# Pushing vector of vectors

Is there anything wrong with pushing back a vector of vectors? like

``````typedef vector<Point> Polygon;
vector<Polygon> polys;
polys.push_back(some_poly);
``````

All the elements in some_poly will be copied right?

I have a bug in my code and I can't seem to figure out what's wrong with it.

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Yes, that should work fine, as long as you have defined a copy constructor and assignment operator for your Point class (and ensured they're doing the right thing etc). std::vector will push just fine, so the bug must be elsewhere - obviously we'd need more details to help further.

There are performance implications if you're going to push a vector of things, but don't worry about that until it's working (and then only if it becomes a problem).

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The Polygon "class" (actually a typedef) already has a good copy constructor. You probably mean the Point class. –  ahy1 Mar 24 '09 at 6:31
Yes, I did. Thanks for that - have corrected :-) –  Peter Mar 24 '09 at 21:05

Right, the vector is copied like expected. There is a good software called geordi which can show this:

``````{
using namespace tracked;
typedef vector<B> poly_t;
poly_t poly(3); // contains 3 B's
vector<poly_t> v;
v.push_back(poly);
}
``````

It tracks creation/copies of `tracked::B`. Here is the output:

``````B0* B1*(B0) B2*(B0) B3*(B0) B0~ B4*(B1) B5*(B2) B6*(B3) B4~ B5~ B6~ B1~ B2~ B3~
``````

This is output when we only track `v.push_back`:

``````B4*(B1) B5*(B2) B6*(B3)
``````

As you see, first B0 is created as the default argument of the vector constructor. Then that object is copied into 3 B's and after that B0 is destroyed again as the constructor comes back. poly then is created. Then, we push_back it into a vector of polygons. The argument, poly, is copied into a new vector which is created within the vector of polygons and managed by that.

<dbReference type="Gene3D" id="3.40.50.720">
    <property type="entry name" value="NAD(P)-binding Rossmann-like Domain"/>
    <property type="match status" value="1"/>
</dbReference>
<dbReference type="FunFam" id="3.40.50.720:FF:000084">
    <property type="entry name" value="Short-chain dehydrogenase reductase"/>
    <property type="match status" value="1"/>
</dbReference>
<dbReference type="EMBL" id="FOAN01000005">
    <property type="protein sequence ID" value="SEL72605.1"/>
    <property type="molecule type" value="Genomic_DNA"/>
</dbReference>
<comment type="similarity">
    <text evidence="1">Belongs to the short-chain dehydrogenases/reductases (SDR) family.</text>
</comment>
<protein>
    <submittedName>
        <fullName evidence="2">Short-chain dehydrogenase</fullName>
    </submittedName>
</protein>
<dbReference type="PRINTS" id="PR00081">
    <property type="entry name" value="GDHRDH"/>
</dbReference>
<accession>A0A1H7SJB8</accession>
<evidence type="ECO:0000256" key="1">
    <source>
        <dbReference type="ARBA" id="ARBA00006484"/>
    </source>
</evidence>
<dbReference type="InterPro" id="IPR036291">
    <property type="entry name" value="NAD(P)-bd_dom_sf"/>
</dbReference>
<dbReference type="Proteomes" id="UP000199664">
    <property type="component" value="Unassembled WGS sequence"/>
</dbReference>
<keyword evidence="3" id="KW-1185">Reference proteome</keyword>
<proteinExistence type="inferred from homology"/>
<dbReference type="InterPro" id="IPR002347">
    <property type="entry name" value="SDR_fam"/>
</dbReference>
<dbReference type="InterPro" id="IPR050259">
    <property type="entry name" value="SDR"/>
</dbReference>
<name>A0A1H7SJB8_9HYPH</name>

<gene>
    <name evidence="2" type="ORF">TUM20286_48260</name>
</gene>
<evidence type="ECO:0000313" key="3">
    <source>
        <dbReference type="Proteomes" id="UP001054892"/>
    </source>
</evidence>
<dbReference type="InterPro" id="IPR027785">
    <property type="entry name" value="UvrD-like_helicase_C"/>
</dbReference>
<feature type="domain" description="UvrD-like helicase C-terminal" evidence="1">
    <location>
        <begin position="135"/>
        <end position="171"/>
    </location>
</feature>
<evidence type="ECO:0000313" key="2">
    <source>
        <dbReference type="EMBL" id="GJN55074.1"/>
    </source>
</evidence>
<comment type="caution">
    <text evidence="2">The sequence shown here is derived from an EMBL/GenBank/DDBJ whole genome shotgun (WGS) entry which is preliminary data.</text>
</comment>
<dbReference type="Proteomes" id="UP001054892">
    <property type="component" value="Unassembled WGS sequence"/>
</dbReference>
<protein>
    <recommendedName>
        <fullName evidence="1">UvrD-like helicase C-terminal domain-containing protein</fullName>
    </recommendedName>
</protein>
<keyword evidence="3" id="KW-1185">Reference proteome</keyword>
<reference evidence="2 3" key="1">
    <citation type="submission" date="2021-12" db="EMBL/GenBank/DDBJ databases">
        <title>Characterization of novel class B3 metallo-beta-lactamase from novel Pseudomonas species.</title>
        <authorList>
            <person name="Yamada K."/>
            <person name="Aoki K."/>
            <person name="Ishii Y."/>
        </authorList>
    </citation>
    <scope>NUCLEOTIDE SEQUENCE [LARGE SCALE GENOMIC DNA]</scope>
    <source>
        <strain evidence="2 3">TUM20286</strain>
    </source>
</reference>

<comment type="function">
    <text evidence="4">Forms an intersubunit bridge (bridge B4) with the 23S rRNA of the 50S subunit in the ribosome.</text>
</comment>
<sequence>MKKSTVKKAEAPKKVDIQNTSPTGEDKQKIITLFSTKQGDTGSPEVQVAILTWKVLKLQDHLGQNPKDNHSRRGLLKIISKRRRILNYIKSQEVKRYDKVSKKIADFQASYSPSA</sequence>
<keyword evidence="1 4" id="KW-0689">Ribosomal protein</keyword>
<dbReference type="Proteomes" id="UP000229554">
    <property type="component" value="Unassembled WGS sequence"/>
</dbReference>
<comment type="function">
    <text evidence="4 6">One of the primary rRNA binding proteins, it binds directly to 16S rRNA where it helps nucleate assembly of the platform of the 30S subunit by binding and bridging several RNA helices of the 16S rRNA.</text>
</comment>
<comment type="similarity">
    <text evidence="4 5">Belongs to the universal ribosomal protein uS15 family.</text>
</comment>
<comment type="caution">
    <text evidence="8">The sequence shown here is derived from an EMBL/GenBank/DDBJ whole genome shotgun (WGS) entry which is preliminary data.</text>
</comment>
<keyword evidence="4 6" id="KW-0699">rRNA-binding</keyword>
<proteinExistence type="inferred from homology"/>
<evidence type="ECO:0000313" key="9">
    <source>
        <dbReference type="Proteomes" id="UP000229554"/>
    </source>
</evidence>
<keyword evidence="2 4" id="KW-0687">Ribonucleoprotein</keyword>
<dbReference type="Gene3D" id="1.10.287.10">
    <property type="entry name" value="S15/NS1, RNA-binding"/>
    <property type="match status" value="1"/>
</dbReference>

If it crashes, the problem probably lies within another part of your program. Checks that the copy constructor/constructor and destructor work correctly and that they don't delete things twice if you use dynamic memory allocation.

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Thank you for the thorough reply! It must be a logic bug then. The wrong elements are getting copied, but that's another question. –  Mark Mar 24 '09 at 1:39

Nothing at all wrong with it. It's not the most efficient structure for inserts/erasures, but it should definitely work.

If you are interested in making inserts/erasures more efficient, you should probably switch to:

``````typedef vector<Point> Polygon;
typedef vector<Polygon*> Polygons;
Polygons polys;
polys.push_back(new Polygon());
``````
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But then you have to worry about resource management. You'll have to delete those pointers somehow when you are done. –  Brian Neal Mar 24 '09 at 2:28
I dare say that the "Polygons" class should be the owner and can handle the deallocation. Resource management isn't so bad as long as you stick to clear ownership rules. But your point is valid. –  Frank Krueger Mar 24 '09 at 3:39

Although there is nothing wrong with a vector of vectors, you might want to have a look at Boost.MultiArray. It can be more efficient.

`````` typedef boost::multi_array<Point, 2> Polygons;
``````

Another idea is that you may want to make Polygon a real class (probably containing a vector) to provide more adapted methods than the ones provided by default with std::vector.

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